50 years later, underground coal seam fire still burning in Centralia, Pa

May 26, 2012CENTRALIA, Pa. – It’s an anniversary the few remaining souls who live here won’t be celebrating. Fifty years ago on Sunday, a fire at the town dump ignited an exposed coal seam and still burns today. It set off a chain of events that eventually led to the demolition of nearly every building in Centralia — a whole community of 1,400 simply gone. All these decades later, the Centralia fire maintains its grip on the popular imagination, drawing visitors from around the world who come to gawk at twisted, buckled Route 61, at the sulfurous steam rising intermittently from ground that’s warm to the touch, at the empty, lonely streets where nature has reclaimed what coal-industry money once built. It’s a macabre story that has long provided fodder for books, movies and plays — the latest one debuting in March at a theater in New York. Yet to the handful of residents who still occupy Centralia, who keep their houses tidy and their lawns mowed, this borough in the mountains of northeastern Pennsylvania is no sideshow attraction. It’s home, and they’d like to keep it that way. “That’s all anybody wanted from day one,” said Tom Hynoski, who’s among the plaintiffs in a federal civil rights lawsuit aimed at blocking the state of Pennsylvania from evicting them. Centralia was already a coal-mining town in decline when the fire department set the town’s landfill ablaze on May 27, 1962, in an ill-fated attempt to tidy up for Memorial Day. The fire wound up igniting the coal outcropping and, over the years, spread to the vast network of mines beneath homes and businesses, threatening residents with poisonous gases and dangerous sinkholes. After a contentious battle over the future of the town, the side that wanted to evacuate won out. By the end of the 1980s, more than 1,000 people had moved and 500 structures were demolished under a $42 million federal relocation program. But some holdouts refused to go — even after their houses were seized through eminent domain in the early 1990s. They said the fire posed little danger to their part of town, accused government officials and mining companies of a plot to grab the rights to billions of dollars’ worth of anthracite coal, and vowed to stay put.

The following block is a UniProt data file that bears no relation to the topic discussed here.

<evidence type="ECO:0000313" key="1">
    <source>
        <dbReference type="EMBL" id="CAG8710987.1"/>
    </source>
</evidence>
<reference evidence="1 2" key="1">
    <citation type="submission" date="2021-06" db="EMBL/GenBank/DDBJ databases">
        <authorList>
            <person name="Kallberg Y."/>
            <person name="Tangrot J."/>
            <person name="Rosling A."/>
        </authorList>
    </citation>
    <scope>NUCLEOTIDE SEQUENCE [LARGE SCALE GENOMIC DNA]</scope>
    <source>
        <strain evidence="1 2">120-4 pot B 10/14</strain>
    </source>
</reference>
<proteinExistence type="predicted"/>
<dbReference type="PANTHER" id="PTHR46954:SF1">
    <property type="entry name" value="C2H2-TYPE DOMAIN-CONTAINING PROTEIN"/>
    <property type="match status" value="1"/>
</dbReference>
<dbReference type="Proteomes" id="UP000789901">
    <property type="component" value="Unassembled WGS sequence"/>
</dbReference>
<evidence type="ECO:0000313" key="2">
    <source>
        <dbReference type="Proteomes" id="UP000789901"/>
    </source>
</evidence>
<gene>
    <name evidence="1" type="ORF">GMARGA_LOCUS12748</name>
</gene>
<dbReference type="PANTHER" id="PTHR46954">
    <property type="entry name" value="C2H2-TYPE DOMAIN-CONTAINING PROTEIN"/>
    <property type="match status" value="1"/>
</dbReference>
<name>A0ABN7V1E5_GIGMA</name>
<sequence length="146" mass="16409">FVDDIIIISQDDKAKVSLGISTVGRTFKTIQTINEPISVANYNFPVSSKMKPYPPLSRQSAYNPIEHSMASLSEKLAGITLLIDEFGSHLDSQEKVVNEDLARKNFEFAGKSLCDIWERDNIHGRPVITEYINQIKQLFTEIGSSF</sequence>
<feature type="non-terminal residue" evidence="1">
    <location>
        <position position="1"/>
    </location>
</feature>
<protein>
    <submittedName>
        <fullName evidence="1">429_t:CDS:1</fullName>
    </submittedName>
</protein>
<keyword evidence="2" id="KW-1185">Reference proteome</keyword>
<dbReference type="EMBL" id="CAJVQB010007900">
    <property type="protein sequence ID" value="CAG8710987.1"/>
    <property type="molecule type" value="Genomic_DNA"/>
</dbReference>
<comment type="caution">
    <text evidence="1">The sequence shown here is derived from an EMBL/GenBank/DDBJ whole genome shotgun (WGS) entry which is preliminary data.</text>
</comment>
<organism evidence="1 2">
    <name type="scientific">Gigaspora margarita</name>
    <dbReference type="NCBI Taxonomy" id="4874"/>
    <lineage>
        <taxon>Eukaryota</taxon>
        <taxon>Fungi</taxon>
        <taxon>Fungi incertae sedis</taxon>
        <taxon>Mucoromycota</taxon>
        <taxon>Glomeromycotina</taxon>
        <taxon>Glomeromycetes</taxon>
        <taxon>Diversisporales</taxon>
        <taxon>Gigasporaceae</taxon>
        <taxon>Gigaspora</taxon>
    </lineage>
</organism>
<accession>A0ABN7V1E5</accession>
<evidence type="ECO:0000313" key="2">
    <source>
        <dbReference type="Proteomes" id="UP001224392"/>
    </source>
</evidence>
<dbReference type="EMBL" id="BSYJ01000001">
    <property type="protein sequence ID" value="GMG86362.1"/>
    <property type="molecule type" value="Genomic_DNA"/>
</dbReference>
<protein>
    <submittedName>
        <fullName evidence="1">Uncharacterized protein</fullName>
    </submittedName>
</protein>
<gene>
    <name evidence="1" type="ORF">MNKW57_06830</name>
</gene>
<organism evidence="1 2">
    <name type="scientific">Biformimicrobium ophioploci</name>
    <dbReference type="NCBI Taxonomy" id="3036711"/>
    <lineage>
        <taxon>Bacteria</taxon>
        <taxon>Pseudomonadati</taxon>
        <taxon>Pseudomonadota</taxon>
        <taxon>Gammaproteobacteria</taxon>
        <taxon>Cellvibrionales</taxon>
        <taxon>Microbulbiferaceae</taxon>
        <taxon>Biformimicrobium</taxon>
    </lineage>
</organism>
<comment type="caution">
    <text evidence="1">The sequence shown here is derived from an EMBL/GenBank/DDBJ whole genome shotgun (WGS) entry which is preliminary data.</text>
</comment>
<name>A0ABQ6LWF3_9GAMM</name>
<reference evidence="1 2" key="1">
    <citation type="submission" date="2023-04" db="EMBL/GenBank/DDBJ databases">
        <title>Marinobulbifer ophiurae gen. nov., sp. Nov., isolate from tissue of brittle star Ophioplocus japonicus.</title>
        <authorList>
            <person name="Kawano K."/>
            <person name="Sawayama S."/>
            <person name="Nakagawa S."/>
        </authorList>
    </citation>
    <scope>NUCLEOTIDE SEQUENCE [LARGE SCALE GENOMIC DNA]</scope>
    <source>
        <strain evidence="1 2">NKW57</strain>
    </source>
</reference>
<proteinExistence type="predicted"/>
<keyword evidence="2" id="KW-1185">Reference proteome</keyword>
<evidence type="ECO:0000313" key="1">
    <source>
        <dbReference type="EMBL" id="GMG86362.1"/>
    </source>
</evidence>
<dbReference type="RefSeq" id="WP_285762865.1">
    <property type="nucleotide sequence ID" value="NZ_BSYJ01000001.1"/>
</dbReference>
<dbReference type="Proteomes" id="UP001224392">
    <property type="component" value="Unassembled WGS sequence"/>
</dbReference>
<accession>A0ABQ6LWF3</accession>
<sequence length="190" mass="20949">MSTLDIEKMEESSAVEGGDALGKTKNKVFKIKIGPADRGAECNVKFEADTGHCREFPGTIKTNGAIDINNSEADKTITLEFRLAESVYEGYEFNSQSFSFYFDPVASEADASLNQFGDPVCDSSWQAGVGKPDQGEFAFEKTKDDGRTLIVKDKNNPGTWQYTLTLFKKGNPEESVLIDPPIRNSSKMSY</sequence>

After years of letting them be, state officials decided a few years ago to take possession of the homes. The state Department of Community and Economic Development said Friday it’s in negotiations with one of the five remaining homeowners; the others are continuing to resist, pleading their case in federal court. Residents say the state has better things to spend its money on. A handwritten sign along the road blasts Gov. Tom Corbett, the latest chief executive to inherit a mess that goes back decades. “You and your staff are making budget cuts everywhere,” the sign says. “How can you allow [the state] to waste money trying to force these residents out of their homes? These people want to pay their taxes and be left alone and live where they choose!” Whether it’s safe to live there is subject to debate. Tim Altares, a geologist with the Pennsylvania Department of Environmental Protection, said that while temperatures in monitoring boreholes are down — possibly indicating the fire has followed the coal seam deeper underground — the blaze still poses a threat because it has the potential to open up new paths for deadly gases to reach the remaining homes. “It’s very difficult to quantify the threat, but the major threat would be infiltration of the fire gases into the confined space of a residential living area. That was true from the very beginning and will remain true even after the fire moves out of the area,” Mr. Alteres said. –Post Gazette